Garner’s Usage Tip of the Day: vice versa.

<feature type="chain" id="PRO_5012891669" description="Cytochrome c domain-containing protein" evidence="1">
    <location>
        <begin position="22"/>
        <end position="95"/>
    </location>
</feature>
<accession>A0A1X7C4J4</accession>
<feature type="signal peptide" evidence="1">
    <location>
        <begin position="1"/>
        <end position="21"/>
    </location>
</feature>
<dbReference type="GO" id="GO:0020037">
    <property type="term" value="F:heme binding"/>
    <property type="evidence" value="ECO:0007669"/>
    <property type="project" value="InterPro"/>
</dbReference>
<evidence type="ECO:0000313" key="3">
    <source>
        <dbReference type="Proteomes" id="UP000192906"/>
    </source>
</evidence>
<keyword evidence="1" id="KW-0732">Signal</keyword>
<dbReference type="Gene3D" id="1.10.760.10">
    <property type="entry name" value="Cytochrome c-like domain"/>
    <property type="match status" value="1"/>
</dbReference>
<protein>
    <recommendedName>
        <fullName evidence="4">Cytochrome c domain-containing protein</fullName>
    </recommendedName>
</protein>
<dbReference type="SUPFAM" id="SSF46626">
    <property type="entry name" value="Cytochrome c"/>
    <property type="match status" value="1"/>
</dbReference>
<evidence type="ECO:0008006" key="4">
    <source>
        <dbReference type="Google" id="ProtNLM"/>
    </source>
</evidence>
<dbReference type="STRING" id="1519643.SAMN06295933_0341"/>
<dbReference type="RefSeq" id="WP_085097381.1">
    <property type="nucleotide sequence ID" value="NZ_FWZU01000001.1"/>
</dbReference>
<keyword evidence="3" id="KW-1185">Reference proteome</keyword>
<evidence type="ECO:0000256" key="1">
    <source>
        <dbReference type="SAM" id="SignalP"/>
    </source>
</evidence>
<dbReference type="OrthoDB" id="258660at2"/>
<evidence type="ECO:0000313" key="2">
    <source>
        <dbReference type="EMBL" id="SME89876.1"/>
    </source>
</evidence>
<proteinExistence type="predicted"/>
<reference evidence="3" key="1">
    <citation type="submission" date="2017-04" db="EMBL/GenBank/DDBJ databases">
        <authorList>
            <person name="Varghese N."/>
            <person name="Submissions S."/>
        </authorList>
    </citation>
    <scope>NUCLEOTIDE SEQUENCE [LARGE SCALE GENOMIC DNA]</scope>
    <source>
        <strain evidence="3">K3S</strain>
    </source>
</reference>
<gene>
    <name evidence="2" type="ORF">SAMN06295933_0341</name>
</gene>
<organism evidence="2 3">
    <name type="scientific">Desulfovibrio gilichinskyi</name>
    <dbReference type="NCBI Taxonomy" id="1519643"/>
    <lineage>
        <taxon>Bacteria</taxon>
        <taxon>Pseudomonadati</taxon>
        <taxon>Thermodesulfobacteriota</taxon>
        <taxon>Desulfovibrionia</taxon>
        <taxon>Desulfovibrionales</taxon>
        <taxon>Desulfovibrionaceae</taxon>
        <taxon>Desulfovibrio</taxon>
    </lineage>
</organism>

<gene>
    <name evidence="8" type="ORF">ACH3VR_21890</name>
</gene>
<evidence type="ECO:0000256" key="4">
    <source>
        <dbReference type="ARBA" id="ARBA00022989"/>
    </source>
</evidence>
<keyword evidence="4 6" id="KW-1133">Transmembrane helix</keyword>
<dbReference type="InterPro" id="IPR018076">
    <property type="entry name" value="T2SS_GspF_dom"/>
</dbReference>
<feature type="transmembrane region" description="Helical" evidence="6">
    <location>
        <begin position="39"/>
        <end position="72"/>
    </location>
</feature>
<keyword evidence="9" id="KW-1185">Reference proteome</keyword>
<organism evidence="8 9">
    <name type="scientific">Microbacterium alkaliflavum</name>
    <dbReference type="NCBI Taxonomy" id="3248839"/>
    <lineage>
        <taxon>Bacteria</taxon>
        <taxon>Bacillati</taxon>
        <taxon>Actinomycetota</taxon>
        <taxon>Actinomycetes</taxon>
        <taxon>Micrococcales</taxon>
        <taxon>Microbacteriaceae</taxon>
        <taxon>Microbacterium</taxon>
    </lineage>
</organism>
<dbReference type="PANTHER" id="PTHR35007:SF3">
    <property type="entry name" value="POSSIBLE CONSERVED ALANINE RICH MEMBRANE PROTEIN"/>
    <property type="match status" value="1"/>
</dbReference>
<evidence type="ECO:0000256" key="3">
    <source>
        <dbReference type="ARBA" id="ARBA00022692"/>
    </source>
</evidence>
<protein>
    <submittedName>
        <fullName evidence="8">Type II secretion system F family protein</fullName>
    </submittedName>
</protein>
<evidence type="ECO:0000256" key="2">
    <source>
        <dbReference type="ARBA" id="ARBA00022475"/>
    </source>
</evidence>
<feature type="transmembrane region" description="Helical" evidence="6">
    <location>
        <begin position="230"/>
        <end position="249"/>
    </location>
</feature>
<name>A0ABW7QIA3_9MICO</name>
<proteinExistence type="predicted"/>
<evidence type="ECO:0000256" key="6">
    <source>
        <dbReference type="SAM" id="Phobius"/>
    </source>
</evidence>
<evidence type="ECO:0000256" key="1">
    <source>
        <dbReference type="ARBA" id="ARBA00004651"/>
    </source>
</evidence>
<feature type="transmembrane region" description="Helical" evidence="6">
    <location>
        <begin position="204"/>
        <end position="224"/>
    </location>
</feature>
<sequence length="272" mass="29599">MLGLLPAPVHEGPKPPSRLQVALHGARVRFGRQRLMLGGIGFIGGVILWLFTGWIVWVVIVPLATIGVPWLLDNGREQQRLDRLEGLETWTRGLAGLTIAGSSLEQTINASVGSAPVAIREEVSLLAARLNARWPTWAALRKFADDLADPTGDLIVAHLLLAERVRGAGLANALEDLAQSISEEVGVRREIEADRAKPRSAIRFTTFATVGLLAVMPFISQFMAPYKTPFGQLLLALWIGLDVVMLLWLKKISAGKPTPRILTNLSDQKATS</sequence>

vice versa. “Vice versa” (= the other way around; just the opposite) should be the fulcrum for reciprocal referents. That is, “Mike likes Ellen and vice versa” says that Ellen also likes Mike. The subject and the object could be switched around, leaving the verb intact — e.g.: “You can adjust the slide to allocate more storage at the expense of programs or vice versa — up to a point.” John D. Ruley, “Jog WinCE’s Memory,” Windows Mag., 1 Oct. 1997, at 279. (The writer means that you can have more programs at the expense of storage.) But some writers misuse the term in trying to imply something different from (or sometimes even analogous to) what they’ve just said — e.g.: o “They have eased restrictions to an odd-even rationing system under which residents at odd addresses can water on odd days of the month, and vice versa.” Lauren Dodge, “Battle Ground Now Awash in Water Issues,” Oregonian (Portland), 18 Aug. 1997, at B2. (A possible revision: . . . “residents at odd addresses can water on odd days of the month, and those at even addresses on even days.”) o “The higher the put trading, the more bullish the indication and vice versa.” “Market Week,” Barron’s, 29 Sept. 1997, at MW92. (A possible revision: “The higher the put trading, the more bullish the indication; the lower the put trading, the more bearish the indication.”) o “Lykken reflects on the identical twins who ended up as different as two people can be — a Jew and a Nazi. If they had been switched, with the one who was raised a Jew being given to the German mother and vice versa, he speculates that the one who lives as a Jew now would have become a Nazi.” Mark Schoofs, “Fear and Wonder: How Genetics Is Changing Our Lives,” Village Voice, 30 Sept. 1997, at 43. (The writer isn’t saying, by “vice versa,” that the German mother is being given to the one who was raised as a Jew. No: he’s trying to say that the other twin is given to the Jewish mother. For “and vice versa,” read: “and the one raised as a German to the Jewish mother.”) The phrase is pronounced either /vIs VUHR-suh/ or (a little pedantically) /VI-suh VUHR-suh/. For information about the Language-Change Index click here. ————————————— Quotation of the Day: If you would learn to use words with force and skill it is well first to use short words as much as you can. It will make your speech crisp and give zest and tang to what you say or write. Frank Gelett Burgess, Short Words Are Words of Might (1939), in Weigh the Word 104, 105 (Charles B. Jennings et al. eds., 1957).
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